There was one set of footprints in the snow, leading into the substation's interior. It had definitely been a gunshot. But only one person? It might have been one of the men of the platoon, screwing around after having too much to drink. In that case, it would be whoever he brought in that got the Commissar's rage, and not him for missing a civilian in the security cordon. Maybe this wouldn't be so bad after all.
He warily followed the footprints into the substation. They looked small to him. So much the better; the last thing he wanted was to try and wrestle some drunk, hulking oaf back to the base. His radio, muted by his coat draped over the speaker, angrily demanded something. He thought he heard "perimeter" in the tirade somewhere. Shit. He hurried along, following the tracks.
The soldier felt a radiating heat on his face as he went further in, small twinges of metal creaking and groaning amid the tangle of cables and wires, the tiny hairs on his neck raising as though the current of the substation were leaking into the air around him. He came to a melted circle in the snow, bare ground marking a control console. The footprints ended.
"God damn it! Quit messing around! We have to get back!" He yelled to no one in particular. Every minute he was out looking, the Commissar would get angrier and angrier. They would both get skinned if he was out here looking around all day. He scanned his surroundings in increasing desperation. His eye caught.
A briefcase. Lying against the edge of the snow-circle, propped against a drift, about five meters away. It was the only clue to a mystery that he needed to solve before the radio burned a hole in his hip with its rage. He gingerly approached, each step measured and careful as he crouched low, old habits learned on Mamayev Kurgan kicking in now as he moved as quickly as he could without disturbing a single pebble or dirt clod. He kept a few paces of distance as he smoothly and quietly unsheathed his combat knife, scanning the ground in front of him for any hints of wires or suspicious patches of fresh dirt.
When he was satisfied that the ground around the briefcase was clear, he laid his rifle gently on the earth beside him, and lowered himself into a prone position. He crawled the last meter to the briefcase, carefully, delicately. He tilted his head, examining the tiny sliver of daylight between the bottom of the case and the snowbank. Nothing. Almost clear.
He took several deep breaths to steady his nerves. Plaintively, he brought his knife forward in his left hand, not ideal but better suited to the position his body was in. Gently, ever so gently, he began to work the tip of the blade between the case and the snowbank, listening for the slightest noise of any springs, bearings, or god knows what rolling around in the briefcase. He twisted his wrist slightly, and started to work the knife as a lever, moving the briefcase slightly.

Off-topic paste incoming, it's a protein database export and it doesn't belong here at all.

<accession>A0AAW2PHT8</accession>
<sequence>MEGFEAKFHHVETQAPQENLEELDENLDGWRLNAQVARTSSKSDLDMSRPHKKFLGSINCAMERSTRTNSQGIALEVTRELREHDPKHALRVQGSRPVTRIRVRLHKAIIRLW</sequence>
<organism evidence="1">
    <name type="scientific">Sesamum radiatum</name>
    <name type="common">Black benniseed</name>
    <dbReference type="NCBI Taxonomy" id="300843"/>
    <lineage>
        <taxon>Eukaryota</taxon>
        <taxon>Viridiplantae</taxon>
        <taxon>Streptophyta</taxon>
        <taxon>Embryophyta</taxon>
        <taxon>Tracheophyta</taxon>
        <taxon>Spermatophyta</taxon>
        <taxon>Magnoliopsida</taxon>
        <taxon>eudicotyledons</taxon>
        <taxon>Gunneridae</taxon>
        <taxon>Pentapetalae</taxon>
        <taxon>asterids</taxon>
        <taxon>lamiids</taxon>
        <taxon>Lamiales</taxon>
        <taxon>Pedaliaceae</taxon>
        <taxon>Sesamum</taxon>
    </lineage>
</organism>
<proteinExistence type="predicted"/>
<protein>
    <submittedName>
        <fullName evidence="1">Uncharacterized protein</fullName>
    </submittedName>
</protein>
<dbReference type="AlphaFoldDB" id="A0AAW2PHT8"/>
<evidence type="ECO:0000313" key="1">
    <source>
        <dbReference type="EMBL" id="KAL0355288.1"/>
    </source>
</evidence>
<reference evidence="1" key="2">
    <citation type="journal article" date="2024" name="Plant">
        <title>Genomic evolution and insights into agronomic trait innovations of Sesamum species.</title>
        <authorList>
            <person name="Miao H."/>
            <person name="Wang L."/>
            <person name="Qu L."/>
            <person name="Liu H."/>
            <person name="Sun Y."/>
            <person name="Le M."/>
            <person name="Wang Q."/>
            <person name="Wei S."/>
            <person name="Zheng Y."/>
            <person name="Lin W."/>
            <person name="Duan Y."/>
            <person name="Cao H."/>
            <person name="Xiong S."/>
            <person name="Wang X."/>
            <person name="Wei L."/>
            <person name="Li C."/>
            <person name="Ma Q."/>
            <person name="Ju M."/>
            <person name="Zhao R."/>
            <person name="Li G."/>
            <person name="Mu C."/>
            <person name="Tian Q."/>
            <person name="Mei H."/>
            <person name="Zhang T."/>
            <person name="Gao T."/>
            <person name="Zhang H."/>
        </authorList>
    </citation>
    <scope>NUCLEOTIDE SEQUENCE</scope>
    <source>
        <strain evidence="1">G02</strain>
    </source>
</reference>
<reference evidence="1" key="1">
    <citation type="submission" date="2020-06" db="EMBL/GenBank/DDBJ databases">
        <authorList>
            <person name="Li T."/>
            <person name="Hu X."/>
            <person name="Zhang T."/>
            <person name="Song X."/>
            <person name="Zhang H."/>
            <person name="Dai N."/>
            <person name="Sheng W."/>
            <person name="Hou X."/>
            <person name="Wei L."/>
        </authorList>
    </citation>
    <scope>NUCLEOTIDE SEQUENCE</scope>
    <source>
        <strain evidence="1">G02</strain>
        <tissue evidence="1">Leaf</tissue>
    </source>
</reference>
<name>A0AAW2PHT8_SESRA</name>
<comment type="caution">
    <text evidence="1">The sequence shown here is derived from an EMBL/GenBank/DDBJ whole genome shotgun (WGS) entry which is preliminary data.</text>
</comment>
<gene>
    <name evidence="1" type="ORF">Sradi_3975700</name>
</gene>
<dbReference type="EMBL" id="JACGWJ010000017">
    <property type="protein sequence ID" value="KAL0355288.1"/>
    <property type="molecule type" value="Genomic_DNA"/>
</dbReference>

Something right next to him burst out of the snowbank, sending piles of gray slush flying through the air, and for a moment he thought he was dead, but the briefcase was still intact. Then he felt a weight slam into the middle of his back, the shock causing him to release the hold on his knife. He turned his neck to find a woman, covered in snow, her hands wrapped in rags, pointing a pistol in his face as she drove her knee into his back.
"How…ho-how…" he stammered, still not convinced that he had not been blown up.
"The keys. To your bike."
He nodded back to the entrance. "In the ignition, I left them. What is this?"
The woman stood up and kicked the soldier's rifle away, gun still trained between his eyes. Nechayeva did not answer. She picked up the briefcase once more, her hands freezing but not too numb to keep a finger on the trigger. She started to back away, out of the substation. The soldier's eyes were still wide with shock at the ambush. He started at the fresh round of profanity blasting from the radio at his side.
"What did you tell them?"
He shook his head. "Nothing, just that I was checking out a gunshot, establishing the perimeter."
"What's caused the lockdown?"
"No one knows, they don't tell us shit. And who are you, anyway? What are you doing here?"
She motioned with her pistol for the soldier to stand up. Hesitantly, wearily, knowing what was coming, he obliged. He slowly put his hands behind his head.
"We're on the same side, comrade," said Nechayeva.
She lowered the pistol and discharged two rounds, one into each of the soldier's knees. He screamed and dropped to the ground, writhing in pain, blood seeping through his fingers where he clutched at his wounds.
"Now no one can tell you that you didn't do your duty," she said as she holstered her pistol. "Tell your commanding officer the truth. They'll sort it all out eventually. My apologies."
She turned and walked out of the substation, the soldier's curses trailing after her. She spotted his bike at the entrance. She stowed the briefcase in one of the saddlebags, mounted the bike, and with a kick started the small engine. In moments, she was speeding away from the scene.
She made her way through several back streets and alleys, looking for an access point to a concrete drainage ditch that passed behind the rendezvous point. After a few blocks, following a corrugated storm pipe from a nearby factory, she found it. Twisting the throttle, she zipped onto the service road, ducking her head to avoid a tree branch growing around the disused gate. She immediately raced north down the concrete ditch, swerving to avoid the clumps of mud or debris that dotted it. Alerting the local authorities was less than ideal, but if KGB had an advantage over GRU-P anywhere, it was dealing openly with the rest of the military. Hopefully, this all would prove more disruptive to Zherdev than KGB.
That was a problem for later. For now, she was headed to the drop point.